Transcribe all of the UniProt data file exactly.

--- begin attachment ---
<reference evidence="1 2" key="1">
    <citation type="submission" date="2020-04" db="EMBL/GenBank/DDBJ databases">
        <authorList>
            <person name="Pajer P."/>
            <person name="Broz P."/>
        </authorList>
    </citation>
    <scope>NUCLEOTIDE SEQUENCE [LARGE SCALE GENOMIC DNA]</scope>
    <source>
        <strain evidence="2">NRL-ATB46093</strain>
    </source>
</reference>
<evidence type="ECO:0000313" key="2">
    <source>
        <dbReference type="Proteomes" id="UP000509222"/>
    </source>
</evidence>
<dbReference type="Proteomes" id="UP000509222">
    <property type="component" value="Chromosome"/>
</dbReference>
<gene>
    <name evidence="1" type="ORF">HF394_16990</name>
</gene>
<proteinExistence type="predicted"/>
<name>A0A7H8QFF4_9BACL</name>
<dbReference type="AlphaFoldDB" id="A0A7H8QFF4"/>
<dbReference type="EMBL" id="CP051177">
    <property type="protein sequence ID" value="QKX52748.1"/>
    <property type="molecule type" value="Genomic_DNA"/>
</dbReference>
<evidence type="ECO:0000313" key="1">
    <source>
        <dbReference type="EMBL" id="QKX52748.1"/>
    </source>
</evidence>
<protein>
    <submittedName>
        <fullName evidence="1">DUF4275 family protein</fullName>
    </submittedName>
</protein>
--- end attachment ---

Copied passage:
<reference evidence="1 2" key="1">
    <citation type="submission" date="2020-04" db="EMBL/GenBank/DDBJ databases">
        <authorList>
            <person name="Pajer P."/>
            <person name="Broz P."/>
        </authorList>
    </citation>
    <scope>NUCLEOTIDE SEQUENCE [LARGE SCALE GENOMIC DNA]</scope>
    <source>
        <strain evidence="2">NRL-ATB46093</strain>
    </source>
</reference>
<evidence type="ECO:0000313" key="2">
    <source>
        <dbReference type="Proteomes" id="UP000509222"/>
    </source>
</evidence>
<dbReference type="Proteomes" id="UP000509222">
    <property type="component" value="Chromosome"/>
</dbReference>
<gene>
    <name evidence="1" type="ORF">HF394_16990</name>
</gene>
<proteinExistence type="predicted"/>
<name>A0A7H8QFF4_9BACL</name>
<dbReference type="AlphaFoldDB" id="A0A7H8QFF4"/>
<dbReference type="EMBL" id="CP051177">
    <property type="protein sequence ID" value="QKX52748.1"/>
    <property type="molecule type" value="Genomic_DNA"/>
</dbReference>
<evidence type="ECO:0000313" key="1">
    <source>
        <dbReference type="EMBL" id="QKX52748.1"/>
    </source>
</evidence>
<protein>
    <submittedName>
        <fullName evidence="1">DUF4275 family protein</fullName>
    </submittedName>
</protein>